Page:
Wild boar meat, for example, is one of those much sought-after exotic delicacies. H..., a forest official, who wished to remain unnamed, suggests that though the violators are well-known, political patronage prevents action from being taken. But his view of the illegal meat trade is different from Prins’. “The majority of consumers are Goans,” he says, “and the meat gets served in the small places where no tourists go. How it works: if a poacher finds a boar in his snare, he won’t kill it right away. He will first go and find a buyer—owner of a restaurant, let’s say. He will take the buyer out to see the trapped animal, and they will agree on a price. Only then will the animal be killed, and the buyer will transport it to his establishment.”
Animals are referred to by code names, H... reveals. “Wild boar is often called Pedru in south Goa and Kallo in north Goa. So when the poacher has a catch, he will call the potential customer and tell him, ‘Pedru has come’.” Without adequate knowledge, anyone listening in will have no clue that an illegal deal is in the making.
H... is looked on by environmental activists in Goa as perhaps the only one who will stand up for the right side in a fight. He has, of course, felt the brunt of this: “My superiors sometimes ask me what I am doing in the department; they tell me I should have been in an NGO.” But he has taken on powerful forces when it had to be done. Of course, no good deed goes unpunished, so H... has been at the receiving end of reprimands and worse. Cases of assault and attempted murder have been filed against him by timber smugglers, poachers and other assorted bottom dwellers.
H... met Fionna Prins of his own accord about the snares, even though this patch is outside his jurisdiction. “A friend brought this incident to my notice,” he says. “As I live close by, I went to find out more about it. I wanted to have a look at the snares.”
The nature of the snares—scooter or motorcycle clutch wire coiled and looped through a small nut, and tied at the other end to a tree—led H... to believe that it was not the work of a local poacher. “These are more sophisticated; the work is more professional,” he says.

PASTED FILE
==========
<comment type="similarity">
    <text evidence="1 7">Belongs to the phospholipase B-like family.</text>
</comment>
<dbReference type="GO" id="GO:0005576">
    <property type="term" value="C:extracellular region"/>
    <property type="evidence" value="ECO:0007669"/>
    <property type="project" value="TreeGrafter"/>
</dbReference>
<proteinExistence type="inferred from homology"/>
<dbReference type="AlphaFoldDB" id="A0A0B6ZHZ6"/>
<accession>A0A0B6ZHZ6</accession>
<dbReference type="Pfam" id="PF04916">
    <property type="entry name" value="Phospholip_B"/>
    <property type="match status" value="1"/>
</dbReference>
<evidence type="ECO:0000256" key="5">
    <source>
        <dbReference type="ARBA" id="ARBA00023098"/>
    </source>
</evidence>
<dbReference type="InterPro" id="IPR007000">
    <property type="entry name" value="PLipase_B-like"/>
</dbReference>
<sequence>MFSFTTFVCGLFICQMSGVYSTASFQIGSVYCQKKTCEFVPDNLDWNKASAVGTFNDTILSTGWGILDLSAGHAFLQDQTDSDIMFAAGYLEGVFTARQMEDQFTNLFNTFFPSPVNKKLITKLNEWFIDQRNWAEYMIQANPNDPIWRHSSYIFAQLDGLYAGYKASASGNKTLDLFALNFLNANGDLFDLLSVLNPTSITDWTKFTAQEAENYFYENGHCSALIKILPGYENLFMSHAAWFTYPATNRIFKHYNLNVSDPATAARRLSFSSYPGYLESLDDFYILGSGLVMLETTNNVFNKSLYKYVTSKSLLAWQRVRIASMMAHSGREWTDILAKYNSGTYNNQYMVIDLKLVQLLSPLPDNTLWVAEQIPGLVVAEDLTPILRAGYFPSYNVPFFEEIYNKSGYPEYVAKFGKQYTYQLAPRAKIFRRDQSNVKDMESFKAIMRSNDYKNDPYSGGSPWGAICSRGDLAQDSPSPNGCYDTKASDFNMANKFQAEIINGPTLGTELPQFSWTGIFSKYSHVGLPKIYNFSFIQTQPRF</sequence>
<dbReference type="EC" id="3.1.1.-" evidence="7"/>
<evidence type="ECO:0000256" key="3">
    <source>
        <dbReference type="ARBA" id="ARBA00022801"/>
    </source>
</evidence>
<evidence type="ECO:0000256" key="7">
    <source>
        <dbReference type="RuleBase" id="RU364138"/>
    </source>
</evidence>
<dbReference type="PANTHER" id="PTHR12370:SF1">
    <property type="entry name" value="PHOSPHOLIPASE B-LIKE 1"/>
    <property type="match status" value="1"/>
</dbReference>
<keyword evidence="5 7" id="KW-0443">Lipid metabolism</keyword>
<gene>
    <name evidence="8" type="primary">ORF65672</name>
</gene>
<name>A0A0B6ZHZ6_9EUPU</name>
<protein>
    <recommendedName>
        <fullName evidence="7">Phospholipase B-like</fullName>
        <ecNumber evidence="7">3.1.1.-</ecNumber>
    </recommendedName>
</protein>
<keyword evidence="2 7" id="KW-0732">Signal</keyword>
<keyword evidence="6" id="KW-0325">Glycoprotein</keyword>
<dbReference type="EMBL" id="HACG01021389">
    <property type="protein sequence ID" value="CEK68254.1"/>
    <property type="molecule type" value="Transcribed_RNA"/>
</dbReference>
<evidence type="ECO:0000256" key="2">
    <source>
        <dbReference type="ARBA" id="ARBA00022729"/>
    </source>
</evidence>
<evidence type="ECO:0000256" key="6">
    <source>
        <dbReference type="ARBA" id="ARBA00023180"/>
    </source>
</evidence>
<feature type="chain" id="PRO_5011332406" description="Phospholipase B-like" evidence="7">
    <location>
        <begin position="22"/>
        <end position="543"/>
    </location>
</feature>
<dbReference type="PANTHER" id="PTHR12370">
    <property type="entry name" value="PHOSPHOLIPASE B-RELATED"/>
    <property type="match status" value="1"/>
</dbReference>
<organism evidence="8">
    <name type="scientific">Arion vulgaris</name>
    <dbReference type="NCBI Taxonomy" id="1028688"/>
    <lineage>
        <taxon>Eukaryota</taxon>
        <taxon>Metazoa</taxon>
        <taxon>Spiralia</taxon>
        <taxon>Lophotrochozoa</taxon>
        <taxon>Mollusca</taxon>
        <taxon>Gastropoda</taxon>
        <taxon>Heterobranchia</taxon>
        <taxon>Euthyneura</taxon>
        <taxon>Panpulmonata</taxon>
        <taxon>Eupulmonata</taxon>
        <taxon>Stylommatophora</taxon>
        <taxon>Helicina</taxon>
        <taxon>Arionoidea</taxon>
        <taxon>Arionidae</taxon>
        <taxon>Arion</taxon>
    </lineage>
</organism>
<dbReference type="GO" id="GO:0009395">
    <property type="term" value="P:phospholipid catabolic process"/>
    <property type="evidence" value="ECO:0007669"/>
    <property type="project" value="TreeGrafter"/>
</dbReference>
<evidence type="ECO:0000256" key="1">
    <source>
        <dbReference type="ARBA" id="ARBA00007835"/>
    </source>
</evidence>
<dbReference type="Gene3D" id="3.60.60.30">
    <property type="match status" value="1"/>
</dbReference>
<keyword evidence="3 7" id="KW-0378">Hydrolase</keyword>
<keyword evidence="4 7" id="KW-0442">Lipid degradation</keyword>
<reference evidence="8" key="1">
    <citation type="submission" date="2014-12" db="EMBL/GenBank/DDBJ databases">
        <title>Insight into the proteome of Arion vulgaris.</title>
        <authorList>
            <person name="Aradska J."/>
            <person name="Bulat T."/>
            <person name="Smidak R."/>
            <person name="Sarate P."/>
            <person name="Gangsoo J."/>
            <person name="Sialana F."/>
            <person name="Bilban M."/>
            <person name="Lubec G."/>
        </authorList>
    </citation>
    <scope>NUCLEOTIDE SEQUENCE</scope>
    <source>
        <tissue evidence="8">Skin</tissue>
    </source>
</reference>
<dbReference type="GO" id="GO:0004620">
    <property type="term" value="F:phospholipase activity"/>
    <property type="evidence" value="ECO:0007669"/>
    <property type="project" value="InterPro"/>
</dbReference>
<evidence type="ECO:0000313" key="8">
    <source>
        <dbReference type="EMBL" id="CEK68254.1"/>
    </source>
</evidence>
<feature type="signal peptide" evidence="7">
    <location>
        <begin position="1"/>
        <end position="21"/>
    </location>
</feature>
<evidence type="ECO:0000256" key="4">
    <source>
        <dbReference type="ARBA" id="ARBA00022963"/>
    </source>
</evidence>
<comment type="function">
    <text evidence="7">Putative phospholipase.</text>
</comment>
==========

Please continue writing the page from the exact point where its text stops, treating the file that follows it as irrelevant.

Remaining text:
His knowledge of snares led him to believe that tribals from Jharkhand might be involved. Along with a colleague, he visited a few camps of labourers around the area, and took a few statements. “More in the nature of a deterrent,” he explains.
H... also offers an interesting take on the use of snares. “These are silent killers,” he says. “Where a gunshot would attract attention, these do their work quietly. Also, these days, with the elections coming up, the police have confiscated most weapons. So the use of snares increases.”
These particular snares, H... thinks, were set up to catch feral pigs. Many restaurants serve the meat of these creatures in the guise of wild boar. Customers are often not discerning enough to be able to tell that what they are eating are animals that live off garbage and human excreta.
For the poacher, the return on investment on this enterprise is better than on any gilt-edged stock. “A snare like this one—which requires a small length of scooter clutch wire, and a nut-bolt—costs about hundred rupees,” H... says. “Feral pig meat, on the other hand, can go for Rs 300 a kg. And a good-sized feral pig might be about 60 kg, with three-fourths of that being productive meat. So, for hundred rupees, the persons who set this trap can get back more than 100 times that amount.”
Similar windfalls await those whose handiwork Prins has spotted further up in the Pilerne hills. Those, H... agrees, are more likely the work of local poachers. And given the gains they stand to make, they are more aggressive on this, their home territory. Prins has had veiled threats passed to her via her domestic staff. When she first started removing the snares she found on the hills, she was told by a member of her staff that “villagers are angry, they know who is removing the snares. She better be careful.” It did not deter her.
“This may seem like a small problem in the larger scheme of things,” she admits, “but people who do this are not only doing this. It is not as if they are not seeing the animal suffering. And animal cruelty has been strongly linked to other forms of psychopathic behaviour. The people who set these snares probably also beat their wives and are aggressive towards other people.”
H... agrees that it is not a crime that should be ignored. In other contexts, he has seen leopards, even a well-publicised tiger, caught in snares set for other animals. In the Pilerne case, the collateral damage was to smaller animals, but “cruelty inflicted on domestic animals is as much worthy of concern,” he says. “Besides, traps like this can even be a danger to humans. A kid who walks into one of these can suffer serious injuries.”
Aniruddha Sen Gupta is a writer, designer and quizzer who lives in Goa